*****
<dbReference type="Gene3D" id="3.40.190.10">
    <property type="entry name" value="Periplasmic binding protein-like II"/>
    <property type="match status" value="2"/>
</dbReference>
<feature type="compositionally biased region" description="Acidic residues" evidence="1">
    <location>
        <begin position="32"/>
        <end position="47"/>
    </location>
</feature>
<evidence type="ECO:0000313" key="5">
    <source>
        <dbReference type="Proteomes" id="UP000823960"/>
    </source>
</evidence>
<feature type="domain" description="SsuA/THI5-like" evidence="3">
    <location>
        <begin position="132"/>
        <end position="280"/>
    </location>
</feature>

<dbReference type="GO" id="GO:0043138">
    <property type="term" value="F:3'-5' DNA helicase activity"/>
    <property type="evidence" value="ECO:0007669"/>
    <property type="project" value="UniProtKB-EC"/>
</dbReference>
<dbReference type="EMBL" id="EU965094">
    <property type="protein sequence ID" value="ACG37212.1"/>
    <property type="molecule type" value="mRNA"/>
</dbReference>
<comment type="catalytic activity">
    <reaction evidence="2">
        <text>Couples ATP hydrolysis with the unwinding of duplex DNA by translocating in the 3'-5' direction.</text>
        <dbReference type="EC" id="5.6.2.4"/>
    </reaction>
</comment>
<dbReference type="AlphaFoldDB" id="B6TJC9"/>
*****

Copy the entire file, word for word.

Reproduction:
<dbReference type="Gene3D" id="3.40.190.10">
    <property type="entry name" value="Periplasmic binding protein-like II"/>
    <property type="match status" value="2"/>
</dbReference>
<feature type="compositionally biased region" description="Acidic residues" evidence="1">
    <location>
        <begin position="32"/>
        <end position="47"/>
    </location>
</feature>
<evidence type="ECO:0000313" key="5">
    <source>
        <dbReference type="Proteomes" id="UP000823960"/>
    </source>
</evidence>
<feature type="domain" description="SsuA/THI5-like" evidence="3">
    <location>
        <begin position="132"/>
        <end position="280"/>
    </location>
</feature>

<dbReference type="GO" id="GO:0043138">
    <property type="term" value="F:3'-5' DNA helicase activity"/>
    <property type="evidence" value="ECO:0007669"/>
    <property type="project" value="UniProtKB-EC"/>
</dbReference>
<dbReference type="EMBL" id="EU965094">
    <property type="protein sequence ID" value="ACG37212.1"/>
    <property type="molecule type" value="mRNA"/>
</dbReference>
<comment type="catalytic activity">
    <reaction evidence="2">
        <text>Couples ATP hydrolysis with the unwinding of duplex DNA by translocating in the 3'-5' direction.</text>
        <dbReference type="EC" id="5.6.2.4"/>
    </reaction>
</comment>
<dbReference type="AlphaFoldDB" id="B6TJC9"/>